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Charging a phone while tripping

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We recently got a smartphone for our business. It sits on my desk connceted to wi-fi all the time and I usually keep it plugged into the USB port for constant charging. Last weekend I left it unplugged but turned on all of Friday, Saturday, and Sunday. When I came to work on Monday morning it still showed 85% charge.

Of course it was unused all those 3 days (except a little on Friday) but shows that if the phone isn't being used all the time that battery life can be pretty good.

Alan
 
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She had her backlit e-reader, and was simply swiping right through the virtual pages. I wondered if she was missing the smell, the feel of paper pages in her hands. Evidently not she said.

My dad used to read voraciously. Then his eyes, while not terrible, got to the point that it was a little bit of work to read a book. And when he wanted a new book to read he didn't always have one on hand that he wanted. So he didn't read much at all for a few years. Then he got a kindle and has been reading like a fiend ever since. He finds it much easier on the eyes to read and when he wants a new book the world, quite literally, is at his fingertips. He loves history so if he wants to read about a given subject he can search it, check reviews to see which are the best, and be reading a new book in minutes. He said he really likes that when he wakes up in the middle of the night he can read without turning on a light and bothering his wife. For him there's no going back to paper.

I've thought of taking an e-reader on trips rather than a few paperbacks but haven't done so yet. I still love going to my bookshelves but sometimes am a bit envious when I find the choices limited. Ordered 1/2 dozen used books this morning so that should keep me going for a little while.

Alan
 
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Allen
Your phone test will not translate to wilderness tripping where there are no cell towers. When the phone can’t get a response back from a tower it keeps trying until it runs the battery down. This can be prevented by shutting the phone function off.
As an experiment you might leave your phone on your desk overnight and see how much it runs down. The next night wrap it in aluminum foil and leave it on your desk and see how much it runs down.
 
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Love my e reader. And it is not necessary to rassle with a headlamp. It always goes with me now on canoe trips. It really will last some 80 hours of reading. And I don't kill anyone when I drop it on me or my mate
 
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Yes I take my NOOK reader with glow lite and love it for the above reasons. Will a smart phone do what it does? I'm all for multipurpose stuff.
 
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Big Al
Thanks for the information. The data looks reasonable. Your charger has about 1.1 Ah/oz and .85 Ah/in^3. Those are very reasonable numbers and very achievable with battery technology today.
 
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25% lower weight than the Cat, double the power output and Amz has a great deal on it TODAY so less than half the price.

https://www.amazon.com/dp/B07S829LBX (Anker PowerCore Essential 20000)

I've "handled" the Cat power bank, it's tough for sure and if you were using it around a worksite with heavy equipment, power tools and building materials it might be a good choice. For paddling where it's going to most likely be buried inside a barrel or dry bag it's a bit excessive.
 
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Kathleen and I are like scoutergriz. For taking pictures, we have our digital camera, with two extra batteries. Since the camera is off most of the time, we have never had to use the extra batteries. We also have a gps, again with extra batteries. Since we navigate primarily by compass and topo maps, we have never run out of juice for our gps.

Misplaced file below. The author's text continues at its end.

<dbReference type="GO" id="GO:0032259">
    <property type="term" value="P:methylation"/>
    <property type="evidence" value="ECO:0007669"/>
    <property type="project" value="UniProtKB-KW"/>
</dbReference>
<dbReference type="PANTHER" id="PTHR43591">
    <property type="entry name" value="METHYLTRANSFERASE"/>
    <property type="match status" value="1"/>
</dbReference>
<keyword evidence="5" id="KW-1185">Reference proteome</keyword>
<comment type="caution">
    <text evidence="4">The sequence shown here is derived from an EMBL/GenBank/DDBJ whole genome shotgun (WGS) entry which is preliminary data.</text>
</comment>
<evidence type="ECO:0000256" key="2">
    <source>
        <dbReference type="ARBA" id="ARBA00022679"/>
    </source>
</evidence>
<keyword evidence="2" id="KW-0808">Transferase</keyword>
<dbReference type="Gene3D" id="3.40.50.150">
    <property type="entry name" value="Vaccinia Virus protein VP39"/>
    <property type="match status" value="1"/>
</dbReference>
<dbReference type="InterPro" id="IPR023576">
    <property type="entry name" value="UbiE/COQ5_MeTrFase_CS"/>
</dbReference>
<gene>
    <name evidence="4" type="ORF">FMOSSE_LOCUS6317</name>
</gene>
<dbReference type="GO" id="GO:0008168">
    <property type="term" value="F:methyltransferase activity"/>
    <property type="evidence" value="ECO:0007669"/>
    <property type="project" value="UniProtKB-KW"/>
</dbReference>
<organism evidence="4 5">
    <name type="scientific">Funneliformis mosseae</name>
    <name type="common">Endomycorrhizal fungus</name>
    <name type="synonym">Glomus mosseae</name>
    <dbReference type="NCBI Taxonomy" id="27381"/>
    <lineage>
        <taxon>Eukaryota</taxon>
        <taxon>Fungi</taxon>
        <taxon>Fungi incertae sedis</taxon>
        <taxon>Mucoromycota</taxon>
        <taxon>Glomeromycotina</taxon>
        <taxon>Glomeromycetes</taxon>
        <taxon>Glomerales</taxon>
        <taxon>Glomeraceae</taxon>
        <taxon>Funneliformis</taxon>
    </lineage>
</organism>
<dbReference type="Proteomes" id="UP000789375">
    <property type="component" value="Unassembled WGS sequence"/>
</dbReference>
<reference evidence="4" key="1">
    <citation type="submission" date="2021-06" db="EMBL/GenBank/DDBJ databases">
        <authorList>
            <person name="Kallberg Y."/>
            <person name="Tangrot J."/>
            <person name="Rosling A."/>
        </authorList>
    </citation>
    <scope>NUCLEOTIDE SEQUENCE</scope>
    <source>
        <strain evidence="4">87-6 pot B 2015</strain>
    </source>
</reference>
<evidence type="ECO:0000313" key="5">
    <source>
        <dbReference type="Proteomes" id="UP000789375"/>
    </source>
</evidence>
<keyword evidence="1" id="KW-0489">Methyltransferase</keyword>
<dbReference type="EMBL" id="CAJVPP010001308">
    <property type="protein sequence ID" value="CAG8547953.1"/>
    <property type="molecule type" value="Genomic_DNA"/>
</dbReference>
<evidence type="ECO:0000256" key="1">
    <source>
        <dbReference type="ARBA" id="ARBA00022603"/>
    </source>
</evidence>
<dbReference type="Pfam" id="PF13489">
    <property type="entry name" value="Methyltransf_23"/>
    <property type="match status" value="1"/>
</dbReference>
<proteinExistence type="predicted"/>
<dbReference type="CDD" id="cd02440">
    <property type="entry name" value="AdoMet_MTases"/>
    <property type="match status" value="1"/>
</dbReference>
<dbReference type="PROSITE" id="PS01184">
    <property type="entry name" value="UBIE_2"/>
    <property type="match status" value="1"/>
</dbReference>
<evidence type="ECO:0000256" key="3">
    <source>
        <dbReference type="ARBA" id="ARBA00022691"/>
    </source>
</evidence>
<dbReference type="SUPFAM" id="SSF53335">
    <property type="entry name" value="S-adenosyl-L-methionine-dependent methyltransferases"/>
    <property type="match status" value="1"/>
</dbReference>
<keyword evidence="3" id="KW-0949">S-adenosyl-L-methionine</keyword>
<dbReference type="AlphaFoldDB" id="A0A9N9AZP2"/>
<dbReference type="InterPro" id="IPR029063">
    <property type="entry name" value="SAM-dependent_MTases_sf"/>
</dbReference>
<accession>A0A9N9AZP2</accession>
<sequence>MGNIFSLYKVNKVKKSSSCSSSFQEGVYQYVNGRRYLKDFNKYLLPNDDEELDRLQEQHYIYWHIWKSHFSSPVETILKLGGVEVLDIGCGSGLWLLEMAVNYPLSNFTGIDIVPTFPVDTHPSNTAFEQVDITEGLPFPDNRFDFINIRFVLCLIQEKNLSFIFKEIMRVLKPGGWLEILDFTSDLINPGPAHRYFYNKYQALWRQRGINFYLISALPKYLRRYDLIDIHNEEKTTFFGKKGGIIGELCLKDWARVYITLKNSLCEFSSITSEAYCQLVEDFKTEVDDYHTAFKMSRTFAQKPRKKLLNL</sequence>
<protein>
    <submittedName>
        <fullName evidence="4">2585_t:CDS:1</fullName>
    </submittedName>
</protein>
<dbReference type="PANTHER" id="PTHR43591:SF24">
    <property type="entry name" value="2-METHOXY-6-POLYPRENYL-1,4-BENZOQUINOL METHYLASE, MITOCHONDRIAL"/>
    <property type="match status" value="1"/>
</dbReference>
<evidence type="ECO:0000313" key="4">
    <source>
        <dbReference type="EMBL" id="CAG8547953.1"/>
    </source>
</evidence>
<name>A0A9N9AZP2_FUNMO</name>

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I should add that my 3g flip Verizon phone won't work after this year, so I have to do something.
 
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Or should I just carry a spare charged battery at a fraction of the cost of a power bank?


For those that are are part of a group with various devices a few battery packs and small solar panel can alleviate the need for multiple backups for multiple battery types. My little video camera uses a lot of power, a problem back home pulls more juice from the InReach and now there are even more devices being packed for a canoe trip. AA powered devices are harder to find after every upgrade.
 
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I learned something last night in a dinner conversation with my GIS son. In his opinion "a decent phone these days will give you good GPS accuracy within a meter." I told him I was concerned with battery life. He asked how often I wanted a ping anyway, given that I intended to use it only a couple of times a day. Again his opinion was that I was overly worried about it. Just turn everything off, and he showed me that. (Okay, that's two things I learned.) But when we went to load some map apps we learned my phone wouldn't support them. (Okay, that's three things.) Guess I'm due for a phone upgrade. So when he gets back from a DC mappy kinda business trip we'll delve further into this phone thing. Oh, and his wife makes a mean green curry and panang curry dinner. That's four things I learned last night.
This idea mayn't result in a reliable tripping device for me but I have other applications planned for it around the region and province where I live, driving, cycling, rambling. I'll see where this leads. Always willing to learn.
 

Zac

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For reading material, I use Amazon's Kindle app which has the same functionality and name as Amazon's e-reader. I believe the Nook and the Nook app are owned by Barnes & Noble. I also use Amazon's Audible app, which has a huge selection of audio books. I mostly play them over my car's speakers while driving long distances. I prefer to read actual, paper books, but having a nearly unlimited supply of reading material in a single, small device is undeniably advantageous when you're counting ounces and minimizing bulk. My current device has an IP68 waterproof rating, which exceeds paper by a wide margin. I am not sure if any of the dedicated e-readers out there are this waterproof.